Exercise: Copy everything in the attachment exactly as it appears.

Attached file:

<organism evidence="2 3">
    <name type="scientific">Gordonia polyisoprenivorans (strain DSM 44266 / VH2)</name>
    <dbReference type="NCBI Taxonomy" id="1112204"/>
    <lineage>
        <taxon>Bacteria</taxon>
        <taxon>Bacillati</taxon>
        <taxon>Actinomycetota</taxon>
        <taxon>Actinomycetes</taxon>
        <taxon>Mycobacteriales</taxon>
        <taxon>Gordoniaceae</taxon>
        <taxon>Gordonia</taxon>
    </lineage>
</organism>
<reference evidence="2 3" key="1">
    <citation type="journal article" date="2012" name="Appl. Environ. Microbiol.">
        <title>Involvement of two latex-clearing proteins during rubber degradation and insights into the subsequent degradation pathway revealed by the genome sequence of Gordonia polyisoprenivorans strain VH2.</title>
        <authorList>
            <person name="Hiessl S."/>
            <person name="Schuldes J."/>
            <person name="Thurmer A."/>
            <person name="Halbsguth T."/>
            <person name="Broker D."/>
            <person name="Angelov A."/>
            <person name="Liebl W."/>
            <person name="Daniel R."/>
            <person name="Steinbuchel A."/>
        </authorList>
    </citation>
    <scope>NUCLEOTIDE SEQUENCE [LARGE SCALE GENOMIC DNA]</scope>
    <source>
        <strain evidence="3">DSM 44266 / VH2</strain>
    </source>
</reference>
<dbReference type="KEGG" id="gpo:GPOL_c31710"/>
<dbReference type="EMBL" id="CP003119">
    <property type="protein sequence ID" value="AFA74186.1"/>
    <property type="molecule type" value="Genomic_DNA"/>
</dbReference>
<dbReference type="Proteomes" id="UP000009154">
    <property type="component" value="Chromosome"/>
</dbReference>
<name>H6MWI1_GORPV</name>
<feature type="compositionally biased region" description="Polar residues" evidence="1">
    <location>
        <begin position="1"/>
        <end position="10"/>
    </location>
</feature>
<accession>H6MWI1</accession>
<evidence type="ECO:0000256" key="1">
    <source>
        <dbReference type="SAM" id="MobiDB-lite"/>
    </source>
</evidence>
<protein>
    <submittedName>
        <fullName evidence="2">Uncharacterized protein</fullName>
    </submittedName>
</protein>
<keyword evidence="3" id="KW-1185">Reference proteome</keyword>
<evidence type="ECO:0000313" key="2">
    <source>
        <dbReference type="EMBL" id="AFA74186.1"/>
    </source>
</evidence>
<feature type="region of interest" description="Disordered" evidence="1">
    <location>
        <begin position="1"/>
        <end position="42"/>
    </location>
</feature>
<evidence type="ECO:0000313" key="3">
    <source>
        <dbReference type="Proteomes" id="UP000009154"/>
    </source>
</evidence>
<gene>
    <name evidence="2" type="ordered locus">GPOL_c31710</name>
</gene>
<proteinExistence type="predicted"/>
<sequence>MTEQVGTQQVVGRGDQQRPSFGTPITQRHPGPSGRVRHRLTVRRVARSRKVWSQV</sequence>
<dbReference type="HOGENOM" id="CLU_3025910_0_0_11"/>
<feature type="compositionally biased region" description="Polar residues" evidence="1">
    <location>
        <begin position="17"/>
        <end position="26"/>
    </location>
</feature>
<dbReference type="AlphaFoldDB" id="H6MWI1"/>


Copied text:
<organism evidence="2 3">
    <name type="scientific">Gordonia polyisoprenivorans (strain DSM 44266 / VH2)</name>
    <dbReference type="NCBI Taxonomy" id="1112204"/>
    <lineage>
        <taxon>Bacteria</taxon>
        <taxon>Bacillati</taxon>
        <taxon>Actinomycetota</taxon>
        <taxon>Actinomycetes</taxon>
        <taxon>Mycobacteriales</taxon>
        <taxon>Gordoniaceae</taxon>
        <taxon>Gordonia</taxon>
    </lineage>
</organism>
<reference evidence="2 3" key="1">
    <citation type="journal article" date="2012" name="Appl. Environ. Microbiol.">
        <title>Involvement of two latex-clearing proteins during rubber degradation and insights into the subsequent degradation pathway revealed by the genome sequence of Gordonia polyisoprenivorans strain VH2.</title>
        <authorList>
            <person name="Hiessl S."/>
            <person name="Schuldes J."/>
            <person name="Thurmer A."/>
            <person name="Halbsguth T."/>
            <person name="Broker D."/>
            <person name="Angelov A."/>
            <person name="Liebl W."/>
            <person name="Daniel R."/>
            <person name="Steinbuchel A."/>
        </authorList>
    </citation>
    <scope>NUCLEOTIDE SEQUENCE [LARGE SCALE GENOMIC DNA]</scope>
    <source>
        <strain evidence="3">DSM 44266 / VH2</strain>
    </source>
</reference>
<dbReference type="KEGG" id="gpo:GPOL_c31710"/>
<dbReference type="EMBL" id="CP003119">
    <property type="protein sequence ID" value="AFA74186.1"/>
    <property type="molecule type" value="Genomic_DNA"/>
</dbReference>
<dbReference type="Proteomes" id="UP000009154">
    <property type="component" value="Chromosome"/>
</dbReference>
<name>H6MWI1_GORPV</name>
<feature type="compositionally biased region" description="Polar residues" evidence="1">
    <location>
        <begin position="1"/>
        <end position="10"/>
    </location>
</feature>
<accession>H6MWI1</accession>
<evidence type="ECO:0000256" key="1">
    <source>
        <dbReference type="SAM" id="MobiDB-lite"/>
    </source>
</evidence>
<protein>
    <submittedName>
        <fullName evidence="2">Uncharacterized protein</fullName>
    </submittedName>
</protein>
<keyword evidence="3" id="KW-1185">Reference proteome</keyword>
<evidence type="ECO:0000313" key="2">
    <source>
        <dbReference type="EMBL" id="AFA74186.1"/>
    </source>
</evidence>
<feature type="region of interest" description="Disordered" evidence="1">
    <location>
        <begin position="1"/>
        <end position="42"/>
    </location>
</feature>
<evidence type="ECO:0000313" key="3">
    <source>
        <dbReference type="Proteomes" id="UP000009154"/>
    </source>
</evidence>
<gene>
    <name evidence="2" type="ordered locus">GPOL_c31710</name>
</gene>
<proteinExistence type="predicted"/>
<sequence>MTEQVGTQQVVGRGDQQRPSFGTPITQRHPGPSGRVRHRLTVRRVARSRKVWSQV</sequence>
<dbReference type="HOGENOM" id="CLU_3025910_0_0_11"/>
<feature type="compositionally biased region" description="Polar residues" evidence="1">
    <location>
        <begin position="17"/>
        <end position="26"/>
    </location>
</feature>
<dbReference type="AlphaFoldDB" id="H6MWI1"/>